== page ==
Battery Safety
August 10, 2022

Batteries make our lives more convenient and are considered safe to use, however, under some circumstances you may encounter batteries that look a little off. Such batteries might be swollen, corroded, leaking, or showing burn marks. These are not healthy batteries, and they must be handled and disposed of properly. Do you know what to do with batteries like these? A little battery safety knowledge goes a long way!

Battery Chemistry and Safety

If you ever encounter damaged, defective, or recalled (DDR) batteries, the first thing to do is check the battery chemistry. While most battery chemistries (e.g., Alkaline, Nickel-Cadmium) showing signs of damage can be recycled safely using the same processes as non-DDR batteries, damaged lithium metal or lithium-ion batteries are considered hazardous and require special handling.

Lithium-ion batteries (rechargeable) and lithium metal batteries (non-rechargeable) are often found in electronic devices, laptops, cameras, and even power tools. Signs that these batteries are damaged include noticeable bloating or swelling, cracks, corrosion, or anything leaking from the battery. These batteries should be handled with extra precaution.

If you are unsure what type of battery you are dealing with, Call2Recycle Canada can happily assist you with the identification.

What to do with a damaged/defective/recalled lithium or lithium-ion battery?

If you have identified a DDR lithium or lithium-ion battery:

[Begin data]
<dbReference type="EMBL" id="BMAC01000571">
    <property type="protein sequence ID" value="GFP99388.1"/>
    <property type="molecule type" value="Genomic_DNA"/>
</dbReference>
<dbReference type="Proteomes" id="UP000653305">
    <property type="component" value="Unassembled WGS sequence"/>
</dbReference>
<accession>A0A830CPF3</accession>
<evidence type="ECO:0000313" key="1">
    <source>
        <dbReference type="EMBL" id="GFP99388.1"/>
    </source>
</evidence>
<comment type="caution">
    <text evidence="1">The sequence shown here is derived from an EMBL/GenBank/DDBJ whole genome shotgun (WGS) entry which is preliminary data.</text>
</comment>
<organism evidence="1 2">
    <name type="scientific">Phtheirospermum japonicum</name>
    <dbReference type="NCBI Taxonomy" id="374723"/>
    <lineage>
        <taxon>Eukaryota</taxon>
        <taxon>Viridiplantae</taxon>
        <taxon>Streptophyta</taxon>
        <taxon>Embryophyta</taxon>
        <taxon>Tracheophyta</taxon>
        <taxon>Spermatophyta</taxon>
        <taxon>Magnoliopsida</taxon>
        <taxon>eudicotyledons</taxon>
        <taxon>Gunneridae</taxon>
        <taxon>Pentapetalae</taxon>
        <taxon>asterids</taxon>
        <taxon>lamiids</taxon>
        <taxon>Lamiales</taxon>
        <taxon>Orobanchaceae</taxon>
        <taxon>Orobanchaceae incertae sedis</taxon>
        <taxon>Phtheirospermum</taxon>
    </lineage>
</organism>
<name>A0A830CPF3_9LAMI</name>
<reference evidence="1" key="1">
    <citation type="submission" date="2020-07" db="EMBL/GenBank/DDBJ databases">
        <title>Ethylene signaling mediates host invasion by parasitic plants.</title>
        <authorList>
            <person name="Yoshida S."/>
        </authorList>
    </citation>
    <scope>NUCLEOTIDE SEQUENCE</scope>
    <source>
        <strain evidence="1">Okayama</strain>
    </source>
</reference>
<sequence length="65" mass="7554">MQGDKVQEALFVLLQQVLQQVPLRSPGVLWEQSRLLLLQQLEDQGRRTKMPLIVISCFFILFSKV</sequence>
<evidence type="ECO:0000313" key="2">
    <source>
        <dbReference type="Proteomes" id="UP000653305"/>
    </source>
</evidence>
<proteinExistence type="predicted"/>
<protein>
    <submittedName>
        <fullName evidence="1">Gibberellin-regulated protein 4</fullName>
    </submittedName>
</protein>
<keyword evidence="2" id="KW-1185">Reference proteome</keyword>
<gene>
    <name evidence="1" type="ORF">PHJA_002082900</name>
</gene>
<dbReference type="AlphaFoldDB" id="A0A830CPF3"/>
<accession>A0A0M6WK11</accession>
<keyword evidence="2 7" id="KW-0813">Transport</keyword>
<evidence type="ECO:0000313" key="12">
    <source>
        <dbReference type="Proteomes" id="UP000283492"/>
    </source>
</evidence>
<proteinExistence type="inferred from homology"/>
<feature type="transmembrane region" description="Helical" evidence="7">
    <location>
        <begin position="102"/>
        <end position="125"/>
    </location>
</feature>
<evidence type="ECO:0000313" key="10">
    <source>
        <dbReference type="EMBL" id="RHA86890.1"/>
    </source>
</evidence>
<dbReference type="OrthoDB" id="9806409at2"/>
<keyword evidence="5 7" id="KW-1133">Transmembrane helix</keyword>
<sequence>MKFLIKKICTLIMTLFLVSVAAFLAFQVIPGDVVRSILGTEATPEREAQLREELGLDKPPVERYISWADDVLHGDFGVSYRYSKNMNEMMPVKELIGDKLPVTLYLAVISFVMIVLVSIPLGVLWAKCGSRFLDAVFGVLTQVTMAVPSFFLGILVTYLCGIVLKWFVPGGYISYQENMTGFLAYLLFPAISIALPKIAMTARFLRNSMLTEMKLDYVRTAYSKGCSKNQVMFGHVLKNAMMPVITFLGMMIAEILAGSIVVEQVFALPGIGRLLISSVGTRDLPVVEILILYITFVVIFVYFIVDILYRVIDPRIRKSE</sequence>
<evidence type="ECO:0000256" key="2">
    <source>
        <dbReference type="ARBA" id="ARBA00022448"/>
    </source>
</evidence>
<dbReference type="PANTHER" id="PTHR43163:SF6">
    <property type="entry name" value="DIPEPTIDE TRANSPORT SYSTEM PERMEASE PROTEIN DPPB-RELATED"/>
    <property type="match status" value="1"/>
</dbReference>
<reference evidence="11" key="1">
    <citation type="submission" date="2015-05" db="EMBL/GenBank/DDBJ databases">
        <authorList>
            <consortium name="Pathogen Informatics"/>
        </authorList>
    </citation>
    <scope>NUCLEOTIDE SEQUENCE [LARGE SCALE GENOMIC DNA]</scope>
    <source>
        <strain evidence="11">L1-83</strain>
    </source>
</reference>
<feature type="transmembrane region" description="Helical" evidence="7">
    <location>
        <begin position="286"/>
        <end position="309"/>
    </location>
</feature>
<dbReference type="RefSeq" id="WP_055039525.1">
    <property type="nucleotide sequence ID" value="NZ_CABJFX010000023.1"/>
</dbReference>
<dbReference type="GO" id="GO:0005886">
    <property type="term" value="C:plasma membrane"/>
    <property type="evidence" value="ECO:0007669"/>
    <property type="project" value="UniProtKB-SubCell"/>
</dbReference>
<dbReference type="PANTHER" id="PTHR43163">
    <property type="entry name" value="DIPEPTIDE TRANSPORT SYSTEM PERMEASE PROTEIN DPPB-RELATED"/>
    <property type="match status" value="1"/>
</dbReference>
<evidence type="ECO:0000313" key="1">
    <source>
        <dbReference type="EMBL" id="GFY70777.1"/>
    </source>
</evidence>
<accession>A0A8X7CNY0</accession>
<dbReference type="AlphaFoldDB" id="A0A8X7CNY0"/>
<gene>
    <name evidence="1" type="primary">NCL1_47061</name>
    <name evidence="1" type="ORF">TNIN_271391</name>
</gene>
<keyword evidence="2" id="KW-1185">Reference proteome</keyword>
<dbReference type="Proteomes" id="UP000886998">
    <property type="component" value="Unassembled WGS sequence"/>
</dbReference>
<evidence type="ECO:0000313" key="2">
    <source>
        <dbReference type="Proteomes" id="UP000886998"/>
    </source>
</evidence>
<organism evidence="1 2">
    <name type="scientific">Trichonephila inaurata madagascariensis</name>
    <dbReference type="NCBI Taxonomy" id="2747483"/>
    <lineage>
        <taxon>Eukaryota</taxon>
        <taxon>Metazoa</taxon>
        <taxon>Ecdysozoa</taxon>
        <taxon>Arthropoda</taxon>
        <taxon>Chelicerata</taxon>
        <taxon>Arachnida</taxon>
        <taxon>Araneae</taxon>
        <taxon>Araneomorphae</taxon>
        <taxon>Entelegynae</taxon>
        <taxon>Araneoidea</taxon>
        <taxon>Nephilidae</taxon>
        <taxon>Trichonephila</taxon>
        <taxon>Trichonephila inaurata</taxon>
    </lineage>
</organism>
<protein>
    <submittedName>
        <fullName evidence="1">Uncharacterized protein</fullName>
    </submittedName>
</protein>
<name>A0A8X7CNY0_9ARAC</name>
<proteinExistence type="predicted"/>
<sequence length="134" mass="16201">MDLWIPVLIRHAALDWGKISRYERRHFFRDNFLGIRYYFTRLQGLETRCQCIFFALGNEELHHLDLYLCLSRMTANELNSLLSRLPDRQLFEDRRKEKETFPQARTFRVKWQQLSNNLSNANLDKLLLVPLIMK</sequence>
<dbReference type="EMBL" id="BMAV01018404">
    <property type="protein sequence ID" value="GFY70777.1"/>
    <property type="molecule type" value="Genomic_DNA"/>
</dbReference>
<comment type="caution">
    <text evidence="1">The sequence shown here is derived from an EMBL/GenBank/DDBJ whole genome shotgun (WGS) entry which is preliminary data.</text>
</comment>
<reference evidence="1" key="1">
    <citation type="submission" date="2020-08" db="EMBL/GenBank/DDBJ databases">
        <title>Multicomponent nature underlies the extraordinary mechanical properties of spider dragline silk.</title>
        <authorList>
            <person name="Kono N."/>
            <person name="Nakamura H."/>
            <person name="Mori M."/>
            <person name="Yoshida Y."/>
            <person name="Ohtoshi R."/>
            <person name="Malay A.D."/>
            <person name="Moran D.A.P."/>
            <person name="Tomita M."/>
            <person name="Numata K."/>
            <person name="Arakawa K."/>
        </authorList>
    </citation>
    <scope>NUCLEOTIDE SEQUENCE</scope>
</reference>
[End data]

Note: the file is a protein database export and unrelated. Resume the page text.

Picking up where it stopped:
• DO NOT throw it in the garbage. Not only can these batteries contaminate the local environment when they enter landfills, but they may also cause dangerous fire incidents.
  • DO NOT place DDR lithium or lithium-ion batteries into Call2Recycle collection boxes.
  1. Place the battery in a clear plastic bag (one battery per bag).
  2. Safely store the bag by placing it into non-flammable material, such as sand or kitty litter.
  3. Check for recalls. You can check Health Canada’s Consumer Product Safety information, the manufacturer’s website, or contact the retailer you purchased it from to see if the battery has been recalled. If it has, follow the instructions provided.
  4. If there has been no recall, take the battery to your nearest IWMC Waste Watch Drop-Off Centre. IWMC staff will place the battery into a specially protected DDR container, for safe and compliant shipment to a recycler.

Other Battery Safety Tips

  • Always wear protective gloves when dealing with a damaged battery to avoid corrosive metals from harming your skin.
  • To help prevent batteries from deteriorating and becoming a safety hazard, store them in cool, dry conditions, ideally in their original packaging.
  • Do not store batteries in metal containers, or in places where they might come in contact with loose metal objects like keys, tools, etc.

When dropping off batteries at an IWMC Waste Watch Drop-Off Centre or another Call2Recycle authorized collection drop-off site, remember that certain battery types require terminal protection to avoid a spark. To protect a battery terminal, the battery must be placed into a clear plastic bag (refer to the diagram above for chemistry types that require terminal protection). If no bags are available, you can tape the positive (+) terminal with non-conductive tapes, such as clear packing tape, electrical tape, or duct tape. Please don’t cover up the battery’s chemistry label.

Now that you are a battery safety expert, you can find your nearest IWMC Waste Watch Drop-Off Centre and drop off any stored batteries you have starting today!

For more information on battery recycling or to find Call2Recycle drop-off locations, please visit Call2Recycle’s website or call IWMC Customer Service Center toll-free at 1.888.280.8111.



Service Interruptions

Sorting Tips

Related News

collection calendar button

Collection Calendar

collection days button

Collection Days

sorting guide button

Sorting Guide

waste watch faq button

Waste Watch FAQ